New Delhi: All doctors must prescribe generic drugs, failing which they will be penalised and even their license to practice may also be suspended for a period, according to the new regulations issued by the National Medical Commission.
The National Medical Commission (NMC) in its ‘Regulations relating to Professional Conduct of Registered Medical Practitioners” also asked doctors to avoid prescribing branded generic drugs.
Even though doctors are currently required to prescribe generic drugs only, there are no penal provisions mentioned in the regulations issued in 2002 by the Indian Medical Council.
The NMC regulations notified on August 2, stated that India’s out-of-pocket spending on medications accounts for a major proportion of public spending on healthcare.
“Generic medicines are 30 to 80 per cent cheaper than branded drugs. Hence, prescribing generic medicines may overtly bring down healthcare costs and improve access to quality care,” it said.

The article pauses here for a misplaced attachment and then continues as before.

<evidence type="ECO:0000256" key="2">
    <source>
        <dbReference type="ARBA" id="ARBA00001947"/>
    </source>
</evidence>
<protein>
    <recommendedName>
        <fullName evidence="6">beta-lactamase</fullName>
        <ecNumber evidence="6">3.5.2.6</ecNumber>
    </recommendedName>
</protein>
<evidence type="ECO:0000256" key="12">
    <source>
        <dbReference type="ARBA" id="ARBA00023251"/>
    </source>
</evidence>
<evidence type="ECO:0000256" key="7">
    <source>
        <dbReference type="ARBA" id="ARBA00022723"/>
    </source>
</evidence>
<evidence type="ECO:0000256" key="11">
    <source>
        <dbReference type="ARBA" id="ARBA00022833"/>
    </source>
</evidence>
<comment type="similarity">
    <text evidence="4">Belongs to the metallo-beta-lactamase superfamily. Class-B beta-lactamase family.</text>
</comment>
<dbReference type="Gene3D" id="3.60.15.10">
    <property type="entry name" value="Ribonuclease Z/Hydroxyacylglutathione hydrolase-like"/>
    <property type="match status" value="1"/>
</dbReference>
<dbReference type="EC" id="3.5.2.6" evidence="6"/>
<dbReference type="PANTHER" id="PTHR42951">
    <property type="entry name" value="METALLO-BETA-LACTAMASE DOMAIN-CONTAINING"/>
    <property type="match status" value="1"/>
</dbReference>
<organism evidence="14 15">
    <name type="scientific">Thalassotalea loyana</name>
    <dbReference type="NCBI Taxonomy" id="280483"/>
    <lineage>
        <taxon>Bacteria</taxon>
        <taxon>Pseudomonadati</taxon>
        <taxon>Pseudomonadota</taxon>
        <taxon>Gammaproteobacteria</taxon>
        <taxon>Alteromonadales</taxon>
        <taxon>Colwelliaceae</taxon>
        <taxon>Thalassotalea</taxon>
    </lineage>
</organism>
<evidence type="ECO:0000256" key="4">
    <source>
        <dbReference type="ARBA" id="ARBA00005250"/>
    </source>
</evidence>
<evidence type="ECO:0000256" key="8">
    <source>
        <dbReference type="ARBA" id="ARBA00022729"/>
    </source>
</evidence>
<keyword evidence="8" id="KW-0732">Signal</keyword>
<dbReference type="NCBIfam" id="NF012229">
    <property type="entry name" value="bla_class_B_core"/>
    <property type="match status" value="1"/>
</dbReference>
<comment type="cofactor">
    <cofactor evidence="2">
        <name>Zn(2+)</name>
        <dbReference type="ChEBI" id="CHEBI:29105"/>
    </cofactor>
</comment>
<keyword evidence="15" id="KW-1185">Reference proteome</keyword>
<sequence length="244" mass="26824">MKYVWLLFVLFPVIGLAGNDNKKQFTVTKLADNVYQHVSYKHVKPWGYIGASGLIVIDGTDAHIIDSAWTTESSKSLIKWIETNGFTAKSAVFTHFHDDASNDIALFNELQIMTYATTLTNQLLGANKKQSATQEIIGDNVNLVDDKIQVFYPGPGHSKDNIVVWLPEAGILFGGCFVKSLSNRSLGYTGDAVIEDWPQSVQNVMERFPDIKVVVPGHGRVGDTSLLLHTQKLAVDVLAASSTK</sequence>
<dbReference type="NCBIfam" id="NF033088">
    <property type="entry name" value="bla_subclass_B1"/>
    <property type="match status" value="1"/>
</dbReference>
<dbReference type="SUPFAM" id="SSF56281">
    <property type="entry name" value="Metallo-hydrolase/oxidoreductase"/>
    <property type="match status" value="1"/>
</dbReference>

Under the generic medicine and prescription guidelines of the regulations, the NMC defined generic medicines as a “drug product that is comparable to brand/reference listed product in dosage form, strength, route of administration, quality and performance characteristics, and intended use”.
On the other hand, a branded generic drug is one which has come off patent and is manufactured by drug companies and sold under different companies’ brand names.
These drugs may be less costly than the branded patent version but costlier than the bulk-manufactured generic version of the drug. There is less regulatory control over the prices of branded generic drugs.
“Every RMP (registered medical practitioner) should prescribe drugs using generic names written legibly and prescribe drugs rationally, avoiding unnecessary medications and irrational fixed-dose combination tablets,” the regulation stated.
In case of violations, a doctor may be given a warning to be more careful about the regulations or instructed to attend a workshop or academic programme on ethics, personal and social relations and/or professional training.
On repeated violations, the doctor’s license to practice may be suspended for a particular period, the regulations said.
The NMC said prescriptions should be legible and preferably written in all caps to avoid misinterpretation. As far as possible, prescriptions should be typed and printed to avoid errors, it said.
A template has also been provided by the NMC that may be used for writing prescriptions rationally.